International law affects diplomats in diverse ways; and diplomats also affect international law. Diplomats are at the forefront of international law creation, implementation and interpretation, whether posted to a foreign country, at the UN, or to another international organisation.
How does international law affect the duties and foreign affairs work of diplomats? How can the diplomat have a positive impact on the creation and implementation of international law?
This webinar will discuss how international law is important to the work of a diplomat on a daily basis, looking at questions such as:
When I act as a diplomat, what effect can those actions have on my home country? Is what I say or write somehow binding upon my country? What do I need to be careful about?
I have to deal with a very serious humanitarian crisis. As a part of the arrangement for getting humanitarian assistance I need to sign a temporary agreement for delivering assistance. I cannot consult my capital. It is matter of life and death. Should I sign the agreement? What could the consequences be?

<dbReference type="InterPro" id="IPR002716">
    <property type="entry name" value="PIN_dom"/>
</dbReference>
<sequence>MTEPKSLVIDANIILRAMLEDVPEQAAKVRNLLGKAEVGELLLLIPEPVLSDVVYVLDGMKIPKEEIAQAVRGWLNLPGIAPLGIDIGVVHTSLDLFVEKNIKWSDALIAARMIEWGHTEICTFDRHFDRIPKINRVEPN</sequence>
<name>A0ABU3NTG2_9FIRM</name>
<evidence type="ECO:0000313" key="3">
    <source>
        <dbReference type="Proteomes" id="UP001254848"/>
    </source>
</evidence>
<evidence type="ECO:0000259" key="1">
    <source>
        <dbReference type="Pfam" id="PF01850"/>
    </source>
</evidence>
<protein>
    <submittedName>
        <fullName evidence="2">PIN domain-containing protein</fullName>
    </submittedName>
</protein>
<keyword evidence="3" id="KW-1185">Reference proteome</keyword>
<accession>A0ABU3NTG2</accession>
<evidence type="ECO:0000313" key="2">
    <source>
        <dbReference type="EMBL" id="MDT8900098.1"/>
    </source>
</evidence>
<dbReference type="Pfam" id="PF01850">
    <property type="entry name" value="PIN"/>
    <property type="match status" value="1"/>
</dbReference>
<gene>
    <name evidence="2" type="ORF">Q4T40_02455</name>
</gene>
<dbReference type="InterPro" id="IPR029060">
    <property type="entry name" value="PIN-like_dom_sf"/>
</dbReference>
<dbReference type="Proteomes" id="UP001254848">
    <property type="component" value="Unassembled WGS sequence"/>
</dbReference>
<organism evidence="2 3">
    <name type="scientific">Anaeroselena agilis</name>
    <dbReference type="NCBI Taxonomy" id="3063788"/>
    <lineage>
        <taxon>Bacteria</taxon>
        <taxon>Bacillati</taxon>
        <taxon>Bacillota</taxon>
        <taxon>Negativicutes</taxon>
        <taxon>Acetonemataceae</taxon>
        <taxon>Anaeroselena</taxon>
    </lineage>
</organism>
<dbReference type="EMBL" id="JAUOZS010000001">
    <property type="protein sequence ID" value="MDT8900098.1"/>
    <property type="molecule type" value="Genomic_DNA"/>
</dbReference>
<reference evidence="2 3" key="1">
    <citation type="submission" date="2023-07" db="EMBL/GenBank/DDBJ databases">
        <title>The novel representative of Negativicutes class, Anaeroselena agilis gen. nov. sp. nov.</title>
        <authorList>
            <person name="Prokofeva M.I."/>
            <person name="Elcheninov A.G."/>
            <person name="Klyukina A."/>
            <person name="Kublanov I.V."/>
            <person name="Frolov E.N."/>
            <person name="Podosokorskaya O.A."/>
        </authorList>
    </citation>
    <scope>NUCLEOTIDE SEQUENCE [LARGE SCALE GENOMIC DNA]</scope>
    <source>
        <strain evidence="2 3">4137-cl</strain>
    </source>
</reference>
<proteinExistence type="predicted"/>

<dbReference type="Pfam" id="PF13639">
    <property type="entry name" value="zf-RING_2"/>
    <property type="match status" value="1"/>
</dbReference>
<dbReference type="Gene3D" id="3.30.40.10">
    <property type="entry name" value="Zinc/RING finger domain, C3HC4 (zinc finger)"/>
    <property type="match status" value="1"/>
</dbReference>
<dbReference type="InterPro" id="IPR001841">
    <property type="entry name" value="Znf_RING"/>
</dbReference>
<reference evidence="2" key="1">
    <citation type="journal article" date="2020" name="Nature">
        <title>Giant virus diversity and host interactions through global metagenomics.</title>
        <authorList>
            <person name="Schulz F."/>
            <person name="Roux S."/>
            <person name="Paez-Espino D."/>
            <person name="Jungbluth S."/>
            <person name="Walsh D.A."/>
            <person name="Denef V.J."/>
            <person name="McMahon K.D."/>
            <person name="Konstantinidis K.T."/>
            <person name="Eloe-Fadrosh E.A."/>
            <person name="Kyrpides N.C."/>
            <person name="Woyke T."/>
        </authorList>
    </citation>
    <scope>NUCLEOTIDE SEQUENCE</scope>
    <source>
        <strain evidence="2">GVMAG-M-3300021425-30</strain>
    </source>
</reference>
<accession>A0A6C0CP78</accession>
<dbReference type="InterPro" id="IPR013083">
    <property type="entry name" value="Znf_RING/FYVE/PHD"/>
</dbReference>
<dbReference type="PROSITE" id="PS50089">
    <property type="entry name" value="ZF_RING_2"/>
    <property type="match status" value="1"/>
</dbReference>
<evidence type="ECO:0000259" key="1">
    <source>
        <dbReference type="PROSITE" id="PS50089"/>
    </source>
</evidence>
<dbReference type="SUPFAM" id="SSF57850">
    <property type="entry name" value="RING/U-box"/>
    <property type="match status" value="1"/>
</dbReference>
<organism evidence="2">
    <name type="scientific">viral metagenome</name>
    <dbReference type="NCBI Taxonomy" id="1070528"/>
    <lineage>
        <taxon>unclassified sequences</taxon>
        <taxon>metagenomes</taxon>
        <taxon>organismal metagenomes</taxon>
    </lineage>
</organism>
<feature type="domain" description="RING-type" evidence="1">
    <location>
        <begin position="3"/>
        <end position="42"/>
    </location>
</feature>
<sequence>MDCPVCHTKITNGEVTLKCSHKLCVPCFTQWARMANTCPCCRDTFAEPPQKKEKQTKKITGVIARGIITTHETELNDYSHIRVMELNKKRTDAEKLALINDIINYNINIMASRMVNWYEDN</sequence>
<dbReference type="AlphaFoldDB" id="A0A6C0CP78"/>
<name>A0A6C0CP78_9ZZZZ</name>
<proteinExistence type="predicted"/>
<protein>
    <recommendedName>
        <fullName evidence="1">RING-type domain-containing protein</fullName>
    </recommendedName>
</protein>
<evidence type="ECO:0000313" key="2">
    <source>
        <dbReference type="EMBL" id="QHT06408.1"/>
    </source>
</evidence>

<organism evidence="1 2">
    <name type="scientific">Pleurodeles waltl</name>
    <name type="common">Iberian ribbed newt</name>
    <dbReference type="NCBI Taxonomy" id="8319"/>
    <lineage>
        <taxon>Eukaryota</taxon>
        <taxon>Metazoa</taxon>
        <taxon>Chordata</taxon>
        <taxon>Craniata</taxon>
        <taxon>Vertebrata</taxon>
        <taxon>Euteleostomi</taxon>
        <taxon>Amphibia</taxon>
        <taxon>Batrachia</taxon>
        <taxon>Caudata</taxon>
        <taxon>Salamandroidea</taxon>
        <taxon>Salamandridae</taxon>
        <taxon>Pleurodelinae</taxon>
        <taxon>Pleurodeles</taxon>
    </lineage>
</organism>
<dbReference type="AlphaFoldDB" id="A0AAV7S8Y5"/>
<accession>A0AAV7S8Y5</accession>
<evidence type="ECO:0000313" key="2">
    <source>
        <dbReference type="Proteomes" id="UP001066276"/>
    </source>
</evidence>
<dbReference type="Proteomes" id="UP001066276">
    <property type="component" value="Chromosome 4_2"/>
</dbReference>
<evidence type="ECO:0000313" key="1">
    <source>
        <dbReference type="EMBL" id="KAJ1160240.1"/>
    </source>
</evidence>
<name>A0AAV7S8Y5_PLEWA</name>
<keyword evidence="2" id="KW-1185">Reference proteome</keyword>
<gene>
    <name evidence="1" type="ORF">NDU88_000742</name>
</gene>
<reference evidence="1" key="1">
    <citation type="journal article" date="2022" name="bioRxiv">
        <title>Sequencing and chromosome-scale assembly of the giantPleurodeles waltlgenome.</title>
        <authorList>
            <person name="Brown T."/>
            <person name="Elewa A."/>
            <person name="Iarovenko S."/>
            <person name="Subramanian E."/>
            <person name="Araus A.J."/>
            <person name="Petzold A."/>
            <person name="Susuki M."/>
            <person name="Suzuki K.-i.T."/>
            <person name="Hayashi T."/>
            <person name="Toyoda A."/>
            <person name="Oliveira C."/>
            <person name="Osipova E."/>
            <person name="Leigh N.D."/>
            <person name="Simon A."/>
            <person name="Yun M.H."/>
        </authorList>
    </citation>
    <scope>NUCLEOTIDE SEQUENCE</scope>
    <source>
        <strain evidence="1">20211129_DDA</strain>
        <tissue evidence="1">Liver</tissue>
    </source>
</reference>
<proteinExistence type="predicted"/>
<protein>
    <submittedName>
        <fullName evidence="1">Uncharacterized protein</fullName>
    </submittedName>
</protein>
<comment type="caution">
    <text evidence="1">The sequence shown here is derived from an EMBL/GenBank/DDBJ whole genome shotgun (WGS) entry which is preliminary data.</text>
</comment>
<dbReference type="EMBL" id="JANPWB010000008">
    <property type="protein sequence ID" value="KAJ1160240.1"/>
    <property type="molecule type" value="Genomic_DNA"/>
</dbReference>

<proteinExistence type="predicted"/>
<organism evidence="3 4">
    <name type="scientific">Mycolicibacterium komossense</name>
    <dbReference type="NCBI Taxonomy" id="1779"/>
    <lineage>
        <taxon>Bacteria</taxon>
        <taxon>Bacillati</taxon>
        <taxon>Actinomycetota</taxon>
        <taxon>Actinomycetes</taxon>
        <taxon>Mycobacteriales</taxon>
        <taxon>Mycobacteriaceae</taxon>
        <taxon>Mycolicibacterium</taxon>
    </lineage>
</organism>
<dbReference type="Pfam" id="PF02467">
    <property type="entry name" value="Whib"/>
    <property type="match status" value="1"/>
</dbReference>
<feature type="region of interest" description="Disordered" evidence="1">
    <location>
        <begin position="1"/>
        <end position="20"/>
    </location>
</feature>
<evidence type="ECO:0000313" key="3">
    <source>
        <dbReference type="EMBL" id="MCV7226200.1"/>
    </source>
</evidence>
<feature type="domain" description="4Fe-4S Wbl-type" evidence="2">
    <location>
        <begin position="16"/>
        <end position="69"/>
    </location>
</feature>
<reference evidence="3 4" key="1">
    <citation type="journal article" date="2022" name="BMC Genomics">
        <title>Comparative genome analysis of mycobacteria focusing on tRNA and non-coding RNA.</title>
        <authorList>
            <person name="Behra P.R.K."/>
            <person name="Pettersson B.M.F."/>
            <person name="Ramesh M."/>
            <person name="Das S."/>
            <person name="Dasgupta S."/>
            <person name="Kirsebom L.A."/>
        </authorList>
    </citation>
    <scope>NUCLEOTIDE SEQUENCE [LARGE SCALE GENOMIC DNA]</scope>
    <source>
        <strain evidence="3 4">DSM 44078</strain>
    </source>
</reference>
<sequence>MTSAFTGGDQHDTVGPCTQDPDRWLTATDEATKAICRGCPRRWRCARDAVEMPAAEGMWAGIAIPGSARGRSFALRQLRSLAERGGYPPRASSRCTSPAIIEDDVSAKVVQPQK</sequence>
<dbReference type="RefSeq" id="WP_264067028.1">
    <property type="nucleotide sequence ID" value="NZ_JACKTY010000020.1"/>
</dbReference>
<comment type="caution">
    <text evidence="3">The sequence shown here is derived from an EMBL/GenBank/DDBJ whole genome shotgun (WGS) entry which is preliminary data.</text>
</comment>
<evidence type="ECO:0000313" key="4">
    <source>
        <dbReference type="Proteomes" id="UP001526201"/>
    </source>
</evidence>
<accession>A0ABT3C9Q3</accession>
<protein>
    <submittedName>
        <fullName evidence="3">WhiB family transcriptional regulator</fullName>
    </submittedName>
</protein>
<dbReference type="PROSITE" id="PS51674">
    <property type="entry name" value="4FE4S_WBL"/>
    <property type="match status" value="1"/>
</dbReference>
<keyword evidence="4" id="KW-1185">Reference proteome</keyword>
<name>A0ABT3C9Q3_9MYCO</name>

Am I compellable as a witness in courts of another state or in arbitration proceedings to testify as to what I saw, heard, said or wrote in my diplomatic capacity? While I may have immunity in the courts of the state to which I am accredited, does that immunity apply if the proceedings are in a third country?
My country has been accused of war crimes as defined by the Rome Statute. Am I at risk of being arrested and tried by the International Criminal Court merely for being a diplomat and, thereby, a representative of that state? Do I have immunity from arrest or prosecution while I am a diplomat; and does that immunity apply after I leave the diplomatic post?
To learn more about these and other questions, please join our interactive webinar on Tuesday, 10 December 2013 at 14.00 GMT (15:00 CET) held by Mr. Alan Franklin.
Registrations are now closed.